The first and most important advice I can give you: Give your working week a structure.
That's how I do it:
Mondays: Code Review and Functional Quality Assurance for things that have passed QA
Tuesdays: Preparing Reports for Management and Stakeholders (Code Metrics Development over time, status of current stories/use cases)
Wednesdays: Put functional requirements for a use cases/story in a form that the team can understand (technical spec, column mappings, mandatory fields, ui, implementation design)
Thursdays: Code a little bit, provide support for functional and technical issues
Fridays: Code a little bit, provide support for functional and technical issues
Daily: Ask each developer about status and impediments
I work extensively with Indian Developers at the moment who face real problems coding against a database that is in a foreign language. Also, they have a very hard time understanding the functional requirements. I try to give them technical specifications and encourage them to learn the business. I also found out the hard way that I need to monitor them each day and every day in order to keep code quality high. I get a glimpse on their commits every day in order to kill bad/wrong code and structures as early as possible. I also do detailed code reviews every monday.
Doing Code Reviews
As the code base grows larger, you cannot look at every single file. But for Java I use code quality metrics tools like: sonar, dependometer, ncss, checkstyle and findbugs, load the xml file results into a custom excel file to see the development over time (counts of issues of a certain type). If they reach a threshold, I identify the main source and talk to the developer(s). With these metrics, I can easily spot bad coding practices. Also, I review the code quality of the more important parts manually each monday. I have a custom script to run them all at once and also a custom build setup.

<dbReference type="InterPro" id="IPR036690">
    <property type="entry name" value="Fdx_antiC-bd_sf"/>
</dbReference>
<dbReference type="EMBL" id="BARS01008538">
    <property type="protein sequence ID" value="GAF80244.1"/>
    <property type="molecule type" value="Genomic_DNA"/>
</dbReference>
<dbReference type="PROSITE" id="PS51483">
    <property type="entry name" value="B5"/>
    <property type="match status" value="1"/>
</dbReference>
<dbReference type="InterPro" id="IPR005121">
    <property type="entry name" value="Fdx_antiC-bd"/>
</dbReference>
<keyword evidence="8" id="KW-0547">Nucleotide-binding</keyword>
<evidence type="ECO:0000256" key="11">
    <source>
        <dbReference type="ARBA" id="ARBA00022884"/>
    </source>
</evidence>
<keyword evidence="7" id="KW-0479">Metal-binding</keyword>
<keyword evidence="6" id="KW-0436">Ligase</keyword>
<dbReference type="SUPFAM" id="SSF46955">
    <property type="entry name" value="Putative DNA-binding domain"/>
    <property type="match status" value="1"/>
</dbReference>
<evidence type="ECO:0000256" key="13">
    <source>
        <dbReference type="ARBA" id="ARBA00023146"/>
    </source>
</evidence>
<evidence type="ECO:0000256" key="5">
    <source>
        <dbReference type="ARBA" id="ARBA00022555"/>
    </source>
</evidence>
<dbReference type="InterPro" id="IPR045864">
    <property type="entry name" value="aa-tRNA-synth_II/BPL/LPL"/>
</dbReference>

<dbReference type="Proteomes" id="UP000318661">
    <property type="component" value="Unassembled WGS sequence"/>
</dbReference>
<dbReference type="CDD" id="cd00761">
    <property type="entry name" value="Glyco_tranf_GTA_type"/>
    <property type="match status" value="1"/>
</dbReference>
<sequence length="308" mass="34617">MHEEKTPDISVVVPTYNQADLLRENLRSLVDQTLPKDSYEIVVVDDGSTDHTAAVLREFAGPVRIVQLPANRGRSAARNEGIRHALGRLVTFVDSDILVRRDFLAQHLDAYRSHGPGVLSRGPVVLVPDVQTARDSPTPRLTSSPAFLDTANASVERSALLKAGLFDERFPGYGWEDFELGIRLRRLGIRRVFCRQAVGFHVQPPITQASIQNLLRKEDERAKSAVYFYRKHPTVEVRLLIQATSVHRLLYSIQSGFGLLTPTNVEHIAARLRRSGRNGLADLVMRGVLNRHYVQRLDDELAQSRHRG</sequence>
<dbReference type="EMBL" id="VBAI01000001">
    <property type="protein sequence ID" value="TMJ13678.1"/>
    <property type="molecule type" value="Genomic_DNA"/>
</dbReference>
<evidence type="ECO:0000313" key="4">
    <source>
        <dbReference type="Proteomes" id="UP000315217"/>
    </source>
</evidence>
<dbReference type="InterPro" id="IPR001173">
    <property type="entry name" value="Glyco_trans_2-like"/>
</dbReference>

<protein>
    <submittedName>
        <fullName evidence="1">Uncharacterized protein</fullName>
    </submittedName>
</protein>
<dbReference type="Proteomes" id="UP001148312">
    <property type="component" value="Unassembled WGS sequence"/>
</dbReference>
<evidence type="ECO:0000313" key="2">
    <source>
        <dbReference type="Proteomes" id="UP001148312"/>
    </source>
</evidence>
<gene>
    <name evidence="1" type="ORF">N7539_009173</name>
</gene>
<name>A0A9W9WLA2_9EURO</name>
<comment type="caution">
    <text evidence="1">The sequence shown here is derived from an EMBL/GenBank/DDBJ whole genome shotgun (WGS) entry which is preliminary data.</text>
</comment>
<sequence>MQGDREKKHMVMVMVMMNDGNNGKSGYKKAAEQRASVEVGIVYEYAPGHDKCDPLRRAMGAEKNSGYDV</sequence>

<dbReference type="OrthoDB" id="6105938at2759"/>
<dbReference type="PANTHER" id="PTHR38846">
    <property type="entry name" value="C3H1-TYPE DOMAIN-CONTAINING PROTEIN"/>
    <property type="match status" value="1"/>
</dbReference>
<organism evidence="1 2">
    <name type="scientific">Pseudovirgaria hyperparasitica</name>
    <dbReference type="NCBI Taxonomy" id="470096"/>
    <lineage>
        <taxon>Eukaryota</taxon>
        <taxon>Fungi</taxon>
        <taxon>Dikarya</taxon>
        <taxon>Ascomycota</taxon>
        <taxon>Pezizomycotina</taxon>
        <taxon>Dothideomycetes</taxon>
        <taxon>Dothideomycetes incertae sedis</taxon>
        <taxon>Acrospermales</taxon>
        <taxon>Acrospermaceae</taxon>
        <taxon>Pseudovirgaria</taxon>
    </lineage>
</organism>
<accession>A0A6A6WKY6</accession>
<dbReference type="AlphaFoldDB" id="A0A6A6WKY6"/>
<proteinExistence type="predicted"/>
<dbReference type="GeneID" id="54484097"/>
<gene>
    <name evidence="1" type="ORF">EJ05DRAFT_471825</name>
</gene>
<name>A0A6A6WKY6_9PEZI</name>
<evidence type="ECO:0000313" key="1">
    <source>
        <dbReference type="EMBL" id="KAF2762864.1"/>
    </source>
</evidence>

Keeping track of the teammates work results
Supply management with information etc.
Ask the developers daily about the status and current impediments. Those conversations should be short. Once a week you check the stuff marked as quality checked from QA and prepare a document for the stakeholders that includes:
- Current state of work items
- Code Quality Development over time (as
- Next steps
- Current impediments
Further, I always supply them with a document about our coding conventions and a document called "Definition of Done" so every developer knows when something is done and does not bother me to review something that has not been finished properly. The latter contains stuff like "Passes all the tests and statistifies acceptance criteria, code is xhtml compliant, build compiles without warnings and errors etc.";
But perhaps the most important tool for this is a ticket management system, like jira or trac to always have a good overview over the current state.
Have the whole big picture in mind all the time
That's tough but doable. Just have the big picture of the architecture in mind. In fact, you should've created it in the first place. When developer's ask me questions, I mostly consult my specification or my prepared Story/Use-Case documents as well as recent customer communication. Tools like mind maps help a lot. I also use UML every now and then to get a good glimpse on the big picture. But I do not go very much into detail with UML. I use it in a unconventional way, to communicate functional requirements to developers and for myself to lookup. I also use it to get a picture of the domain classes used and their relationsships.
See also this answer of mine for further information:
Standard practices for an architect